ELEC 7770 Advanced VLSI Design Spring 2008 Linear Programming – A Mathematical Optimization Technique Vishwani D. Agrawal James J. Danaher Professor ECE Department, Auburn University, Auburn, AL 36849 [email protected] http://www.eng.auburn.edu/~vagrawal/COURSE/E7770_Spr08/course.html Spring 08, Feb 14 ELEC 7770: Advanced VLSI Design (Agrawal) 1 What is Linear Programming Linear programming (LP) is a mathematical method for selecting the best solution from the available solutions of a problem. Method: State the problem and define variables whose values will be determined. Develop a linear programming model: Write the problem as an optimization formula (a linear expression to be minimized or maximized) Write a set of linear constraints An available LP solver (computer program) gives the values of variables. Spring 08, Feb 14 ELEC 7770: Advanced VLSI Design (Agrawal) 2 Types of LPs LP – all variables are real. ILP – all variables are integers. MILP – some variables are integers, others are real. A reference: S. I. Gass, An Illustrated Guide to Linear Programming, New York: Dover, 1990. Spring 08, Feb 14 ELEC 7770: Advanced VLSI Design (Agrawal) 3 A Single-Variable Problem Consider variable x Problem: find the maximum value of x subject to constraint, 0 ≤ x ≤ 15. Solution: x = 15. Constraint satisfied 0 15 x Solution x = 15 Spring 08, Feb 14 ELEC 7770: Advanced VLSI Design (Agrawal) 4 Single Variable Problem (Cont.) Consider more complex constraints: Maximize x, subject to following constraints: 0 x≥0 5x ≤ 75 6x ≤ 30 x ≤ 10 (1) (2) (3) (4) 5 10 (3) 15 x (2) (1) (4) All constraints satisfied Solution, x = 5 Spring 08, Feb 14 ELEC 7770: Advanced VLSI Design (Agrawal) 5 A Two-Variable Problem Manufacture of chairs and tables: Resources available: Material: 400 boards of wood Labor: 450 man-hours Profit: Chair: $45 Table: $80 Resources needed: Chair 5 boards of wood 10 man-hours Table 20 boards of wood 15 man-hours Problem: How many chairs and how many tables should be manufactured to maximize the total profit? Spring 08, Feb 14 ELEC 7770: Advanced VLSI Design (Agrawal) 6 Formulating Two-Variable Problem Manufacture x1 chairs and x2 tables to maximize profit: P = 45x1 + 80x2 dollars Subject to given resource constraints: 400 boards of wood, 5x1 + 20x2 ≤ 400 450 man-hours of labor, 10x1 + 15x2 ≤ 450 x1 ≥ 0 x2 ≥ 0 Spring 08, Feb 14 ELEC 7770: Advanced VLSI Design (Agrawal) (1) (2) (3) (4) 7 Solution: Two-Variable Problem 40 Tables, x2 30 Best solution: 24 chairs, 14 tables Profit = 45×24 + 80×14 = 2200 dollars (1) 20 (24, 14) 10 (3) (4) 0 0 10 20 30 40 50 60 Chairs, x1 (2) 70 80 90 increasing decresing Spring 08, Feb 14 ELEC 7770: Advanced VLSI Design (Agrawal) 8 Change Profit of Chair to $64/Unit Manufacture x1 chairs and x2 tables to maximize profit: P = 64x1 + 80x2 dollars Subject to given resource constraints: 400 boards of wood, 5x1 + 20x2 ≤ 400 450 man-hours of labor, 10x1 + 15x2 ≤ 450 x1 ≥ 0 x2 ≥ 0 Spring 08, Feb 14 ELEC 7770: Advanced VLSI Design (Agrawal) (1) (2) (3) (4) 9 Solution: $64 Profit/Chair 40 Tables, x2 30 Best solution: 45 chairs, 0 tables Profit = 64×45 + 80×0 = 2880 dollars (1) 20 (24, 14) 10 (3) (4) 0 0 Spring 08, Feb 14 10 20 30 40 50 Chairs, x1 ELEC 7770: Advanced VLSI Design (Agrawal) 60 (2) 70 80 90 increasing decresing 10 A Dual Problem Explore an alternative. Questions: Should we make tables and chairs? Or, auction off the available resources? To answer this question we need to know: What is the minimum price for the resources that will provide us with same amount of revenue as the profits from tables and chairs? This is the dual of the original problem. Spring 08, Feb 14 ELEC 7770: Advanced VLSI Design (Agrawal) 11 Formulating the Dual Problem Revenue received by selling off resources: For each board, w1 For each man-hour, w2 Minimize 400w1 + 450w2 Subject to constraints: 5w1 + 10w2 ≥ 45 20w1 + 15w2 ≥ 80 w1 ≥0 w2 ≥0 Spring 08, Feb 14 ELEC 7770: Advanced VLSI Design (Agrawal) 12 The Duality Theorem If the primal has a finite optimal solution, so does the dual, and the optimum values of the objective functions are equal. Spring 08, Feb 14 ELEC 7770: Advanced VLSI Design (Agrawal) 13 Primal-Dual Problems Primal problem Dual Problem Variables: Variables: Fixed resources Maximize profit Fixed profit Minimize value x1 (number of chairs) w1 ($ value/board of wood) x2 (number of tables) w2 ($ value/man-hour) Maximize profit 45x1+80x2 Minimize value 400w1+450w2 Subject to: Subject to: 5x1 + 20x2 ≤ 400 5w1 + 10w2 ≥ 45 10x1 + 15x2 ≤ 450 20w1 + 15w2 ≥ 80 x1 ≥0 w1 ≥0 x2 ≥0 w2 ≥0 Solution: Solution: x1 = 24 chairs, x2 = 14 tables w1 = $1, w2 = $4 Profit = $2200 value = $2200 Spring 08, Feb 14 ELEC 7770: Advanced VLSI Design (Agrawal) 14 LP for n Variables n minimize Σ cj xj Objective function j =1 n subject to Σ aij xj ≤ bi, i = 1, 2, . . ., m = di, i = 1, 2, . . ., p j =1 n Σ cij xj j =1 Variables: xj Constants: cj, aij, bi, cij, di Spring 08, Feb 14 ELEC 7770: Advanced VLSI Design (Agrawal) 15 Algorithms for Solving LP Simplex method G. B. Dantzig, Linear Programming and Extension, Princeton, New Jersey, Princeton University Press, 1963. Ellipsoid method L. G. Khachiyan, “A Polynomial Algorithm for Linear Programming,” Soviet Math. Dokl., vol. 20, pp. 191-194, 1984. Interior-point method N. K. Karmarkar, “A New Polynomial-Time Algorithm for Linear Programming,” Combinatorica, vol. 4, pp. 373-395, 1984. Course website of Prof. Lieven Vandenberghe (UCLA), http://www.ee.ucla.edu/ee236a/ee236a.html Spring 08, Feb 14 ELEC 7770: Advanced VLSI Design (Agrawal) 16 Basic Ideas of Solution methods Extreme points Constraints Extreme points Objective function Simplex: search on extreme points. Spring 08, Feb 14 Constraints Objective function Interior-point methods: Successively iterate with interior spaces of analytic convex boundaries. ELEC 7770: Advanced VLSI Design (Agrawal) 17 Integer Linear Programming (ILP) Variables are integers. Complexity is exponential – higher than LP. LP relaxation Convert all variables to real, preserve ranges. LP solution provides guidance. Rounding LP solution can provide a non-optimal solution. Spring 08, Feb 14 ELEC 7770: Advanced VLSI Design (Agrawal) 18 Solving TSP: Five Cities Distances (dij) in miles (symmetric TSP, general TSP is asymmetric) City j=1 j=2 j=3 j=4 j=5 i=1 0 18 10 12 27 i=2 18 0 5 12 20 i=3 10 5 0 15 19 i=4 12 12 15 0 6 i=5 27 20 19 6 0 Spring 08, Feb 14 ELEC 7770: Advanced VLSI Design (Agrawal) 19 Search Space: No. of Tours Asymmetric TSP tours Five-city problem: 4 × 3 × 2 × 1 = 24 tours Nine-city problem: 362,880 tours 14-city problem: 87,178,291,200 tours 50-city problem: 49! = 6.08×1062 tours Time for enumerative search assuming 1 μs per tour evaluation = 1.93×1055 years Spring 08, Feb 14 ELEC 7770: Advanced VLSI Design (Agrawal) 20 A Greedy Heuristic Solution Tour length = 10 + 5 + 12 + 6 + 27 = 60 miles (non-optimal) City j=1 j=2 j=3 j=4 j=5 i=1 (start) 0 18 10 12 27 i=2 18 0 5 12 20 i=3 10 5 0 15 19 i=4 12 12 15 0 6 i=5 27 20 19 6 0 Spring 08, Feb 14 ELEC 7770: Advanced VLSI Design (Agrawal) 21 ILP Variables, Constants and Constraints x14 ε [0,1] d14 = 12 4 5 x15 ε [0,1] d15 = 27 x12 ε [0,1] d12 = 18 1 Integer variables: xij = 1, travel i to j xij = 0, do not travel i to j x13 ε [0,1] d13 = 10 2 Real variables: dij = distance from i to j 3 x12 + x13 + x14 + x15 = 2 four other similar equations Spring 08, Feb 14 ELEC 7770: Advanced VLSI Design (Agrawal) 22 Objective Function and ILP Solution 5 i-1 Minimize ∑ ∑ xij × dij i=1 j=1 ∑ xij = 2 j≠i Spring 08, Feb 14 for all i xij j=1 2 3 4 5 i=1 0 0 1 0 0 2 1 0 0 0 0 3 0 1 0 0 0 4 0 0 0 0 1 5 0 0 0 1 0 ELEC 7770: Advanced VLSI Design (Agrawal) 23 ILP Solution d54 = 6 4 5 d45 = 6 1 d21 = 18 d13 = 10 2 3 d32 = 5 Total length = 45 but not a single tour Spring 08, Feb 14 ELEC 7770: Advanced VLSI Design (Agrawal) 24 Additional Constraints for Single Tour Following constraints prevent split tours. For any subset S of cities, the tour must enter and exit that subset: ∑ xij ≥ 2 for all S, |S| < 5 iεS jεS Remaining set At least two arrows must cross this boundary. Any subset Spring 08, Feb 14 ELEC 7770: Advanced VLSI Design (Agrawal) 25 ILP Solution d41 = 12 4 d54 = 6 5 1 d25 = 20 d13 = 10 2 3 d32 = 5 Total length = 53 Spring 08, Feb 14 ELEC 7770: Advanced VLSI Design (Agrawal) 26 Characteristics of ILP Worst-case complexity is exponential in number of variables. Linear programming (LP) relaxation, where integer variables are treated as real, gives a lower bound on the objective function. Recursive rounding of relaxed LP solution to nearest integers gives an approximate solution to the ILP problem. K. R. Kantipudi and V. D. Agrawal, “A Reduced Complexity Algorithm for Minimizing N-Detect Tests,” Proc. 20th International Conf. VLSI Design, January 2007, pp. 492-497. Spring 08, Feb 14 ELEC 7770: Advanced VLSI Design (Agrawal) 27 Why ILP Solution is Exponential? LP solution found in polynomial time (bound on ILP solution) Second variable Must try all 2n roundoff points Constraints First variable Spring 08, Feb 14 ELEC 7770: Advanced VLSI Design (Agrawal) Objective (maximize) 28 ILP Example: Test Minimization A combinational circuit has n test vectors that detect m faults. Each test detects a subset of faults. Find the smallest subset of test vectors that detects all m faults. ILP model: Assign an integer variable ti ε [0,1] to ith test vector such that ti = 1, if we select ti, otherwise ti= 0. Define an integer constant fij ε [0,1] such that fij = 1, if ith vector detects jth fault, otherwise fij = 0. Values of constants fij are determined by fault simulation. Spring 08, Feb 14 ELEC 7770: Advanced VLSI Design (Agrawal) 29 Test Minimization by ILP n minimize Σ ti Objective function i=1 n subject to Σ fij ti ≥ 1, j = 1, 2, . . ., m i=1 Spring 08, Feb 14 ELEC 7770: Advanced VLSI Design (Agrawal) 30 3V3F: A 3-Vector 3-Fault Example Test vector i fij i=1 i=2 i=3 Variables: t1, t2, t3 ε [0,1] Fault j Minimize t1 + t2 + t3 j=1 1 1 0 j=2 0 1 1 Subject to: t1 + t2 ≥ 1 t2 + t3 ≥ 1 j=3 Spring 08, Feb 14 1 0 1 ELEC 7770: Advanced VLSI Design (Agrawal) t1 + t3 ≥ 1 31 3V3F: Solution Space t3 ILP solutions (optimum) 1 Non-optimum solution 1st LP solution (0.5, 0.5, 0.5) Rounding and 2nd ILP solution (1.0, 0.5, 0.5) t2 1 Rounding and 3rd LP solution (1.0, 1.0, 0.0) 1 t1 Spring 08, Feb 14 ELEC 7770: Advanced VLSI Design (Agrawal) 32 3V3F: LP Relaxation and Rounding ILP – Variables: t1, t2, t3 ε [0,1] LP relaxation: t1, t2, t3 ε (0.0, 1.0) Minimize t1 + t2 + t3 Solution: t1 = t2 = t3 = 0.5 Subject to: Recursive rounding: t1 + t2 ≥ 1 t2 + t3 ≥ 1 t1 + t3 ≥ 1 (1) round one variable, t1 = 1.0 Two-variable LP problem: Minimize t2 + t3 subject to t2 + t3 ≥ 1.0 LP solution t2 = t3 = 0.5 (2) round a variable, t2 = 1.0 ILP constraints are satisfied solution is t1 = 1, t2 = 1, t3 = 0 Spring 08, Feb 14 ELEC 7770: Advanced VLSI Design (Agrawal) 33 Recursive Rounding Algorithm 1. Obtain a relaxed LP solution. Stop if each variable in the solution is an integer. 2. Round the variable closest to an integer. 3. Remove any constraints that are now unconditionally satisfied. 4. Go to step 1. Spring 08, Feb 14 ELEC 7770: Advanced VLSI Design (Agrawal) 34 Recursive Rounding ILP has exponential complexity. Recursive rounding: ILP is transformed into k LPs with progressively reducing number of variables. A solution that satisfies all constraints is guaranteed; this solution is often close to optimal. Number of LPs, k, is the size of the final solution, i.e., the number of non-zero variables in the test minimization problem. Recursive rounding complexity is k × O(np), where k ≤ n, n is number of variables. Spring 08, Feb 14 ELEC 7770: Advanced VLSI Design (Agrawal) 35 Four-Bit ALU Circuit ILP Recursive rounding Initial vectors Vectors CPU s Vectors CPU s 285 14 0.65 14 0.42 400 13 1.07 13 1.00 500 12 4.38 13 3.00 1,000 12 4.17 12 3.00 5,000 12 12.95 12 9.00 10,000 12 34.61 12 17.0 16,384 12 87.47 12 37.0 Spring 08, Feb 14 ELEC 7770: Advanced VLSI Design (Agrawal) 36 ILP vs. Recursive Rounding 100 ILP CPU s 75 Recursive Rounding 50 25 0 0 Spring 08, Feb 14 5,000 10,000 ELEC 7770: Advanced VLSI Design (Agrawal) 15,000 Vectors 37 N-Detect Tests (N = 5) Relaxed LP/Recur. rounding ILP (exact) Circuit Unoptimized vectors c432 608 196.38 197 1.0 197 1.0 c499 379 260.00 260 1.2 260 2.3 c880 1,023 125.97 128 14.0 127 881.8 c1355 755 420.00 420 3.2 420 4.4 c1908 1,055 543.00 543 4.6 543 6.9 c2670 959 477.00 477 4.7 477 7.2 c3540 1,971 467.25 477 72.0 471 20008.5 c5315 1,079 374.33 377 18.0 376 40.7 c6288 243 52.52 57 39.0 57 34740.0 c7552 2,165 841.00 841 52.0 841 114.3 Spring 08, Feb 14 Lower bound Min. Min. CPU s vectors vectors ELEC 7770: Advanced VLSI Design (Agrawal) CPU s 38 Finding LP/ILP Solvers R. Fourer, D. M. Gay and B. W. Kernighan, AMPL: A Modeling Language for Mathematical Programming, South San Francisco, California: Scientific Press, 1993. Several of programs described in this book are available to Auburn users. B. R. Hunt, R. L. Lipsman, J. M. Rosenberg, K. R. Coombes, J. E. Osborn and G. J. Stuck, A Guide to MATLAB for Beginners and Experienced Users, Cambridge University Press, 2006. Search the web. Many programs with small number of variables can be downloaded free. Spring 08, Feb 14 ELEC 7770: Advanced VLSI Design (Agrawal) 39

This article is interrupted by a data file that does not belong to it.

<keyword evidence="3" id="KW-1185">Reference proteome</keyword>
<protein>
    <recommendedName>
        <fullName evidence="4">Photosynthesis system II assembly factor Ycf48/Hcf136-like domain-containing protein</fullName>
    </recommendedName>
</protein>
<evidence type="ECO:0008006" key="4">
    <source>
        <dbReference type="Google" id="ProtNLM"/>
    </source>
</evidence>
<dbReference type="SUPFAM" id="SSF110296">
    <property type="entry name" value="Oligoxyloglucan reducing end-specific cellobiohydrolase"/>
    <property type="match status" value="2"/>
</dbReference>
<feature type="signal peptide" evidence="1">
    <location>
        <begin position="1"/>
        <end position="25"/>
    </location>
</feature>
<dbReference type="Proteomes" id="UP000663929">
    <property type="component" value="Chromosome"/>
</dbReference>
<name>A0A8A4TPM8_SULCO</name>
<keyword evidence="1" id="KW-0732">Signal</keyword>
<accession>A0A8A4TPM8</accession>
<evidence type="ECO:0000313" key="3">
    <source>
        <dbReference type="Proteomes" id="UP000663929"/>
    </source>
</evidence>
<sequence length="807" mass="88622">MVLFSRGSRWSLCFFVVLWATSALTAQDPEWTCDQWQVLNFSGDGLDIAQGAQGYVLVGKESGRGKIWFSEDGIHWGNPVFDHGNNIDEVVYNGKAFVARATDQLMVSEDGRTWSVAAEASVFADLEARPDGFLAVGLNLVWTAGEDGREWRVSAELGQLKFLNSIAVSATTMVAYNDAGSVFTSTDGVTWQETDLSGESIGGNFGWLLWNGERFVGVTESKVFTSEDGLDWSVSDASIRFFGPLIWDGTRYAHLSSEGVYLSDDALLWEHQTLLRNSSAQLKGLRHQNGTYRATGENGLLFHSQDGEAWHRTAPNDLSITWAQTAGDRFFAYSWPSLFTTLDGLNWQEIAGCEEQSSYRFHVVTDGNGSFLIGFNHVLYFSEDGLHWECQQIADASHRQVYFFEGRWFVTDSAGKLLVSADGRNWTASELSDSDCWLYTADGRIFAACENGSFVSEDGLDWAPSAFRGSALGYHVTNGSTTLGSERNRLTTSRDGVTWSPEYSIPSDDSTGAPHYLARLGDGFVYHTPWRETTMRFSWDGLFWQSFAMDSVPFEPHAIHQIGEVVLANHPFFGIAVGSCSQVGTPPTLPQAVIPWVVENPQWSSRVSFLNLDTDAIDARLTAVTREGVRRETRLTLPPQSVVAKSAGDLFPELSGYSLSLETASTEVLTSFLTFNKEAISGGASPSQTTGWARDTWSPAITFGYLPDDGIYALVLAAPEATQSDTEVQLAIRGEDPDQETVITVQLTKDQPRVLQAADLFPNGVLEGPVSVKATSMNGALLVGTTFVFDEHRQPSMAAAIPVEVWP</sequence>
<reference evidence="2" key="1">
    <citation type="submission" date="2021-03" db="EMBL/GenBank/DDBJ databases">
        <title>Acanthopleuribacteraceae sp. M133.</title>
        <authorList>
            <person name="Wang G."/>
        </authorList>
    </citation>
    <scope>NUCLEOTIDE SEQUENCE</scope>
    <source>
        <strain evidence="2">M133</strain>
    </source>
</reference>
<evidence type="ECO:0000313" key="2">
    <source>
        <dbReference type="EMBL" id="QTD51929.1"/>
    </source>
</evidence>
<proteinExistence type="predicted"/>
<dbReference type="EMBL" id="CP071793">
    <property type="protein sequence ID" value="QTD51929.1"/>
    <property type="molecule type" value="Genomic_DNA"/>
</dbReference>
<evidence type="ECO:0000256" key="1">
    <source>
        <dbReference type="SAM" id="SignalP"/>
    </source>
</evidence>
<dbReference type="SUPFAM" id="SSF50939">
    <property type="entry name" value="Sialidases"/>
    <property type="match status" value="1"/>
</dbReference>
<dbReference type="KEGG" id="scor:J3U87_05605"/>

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# ELEC7770 Advanced VLSI Design Spring 2007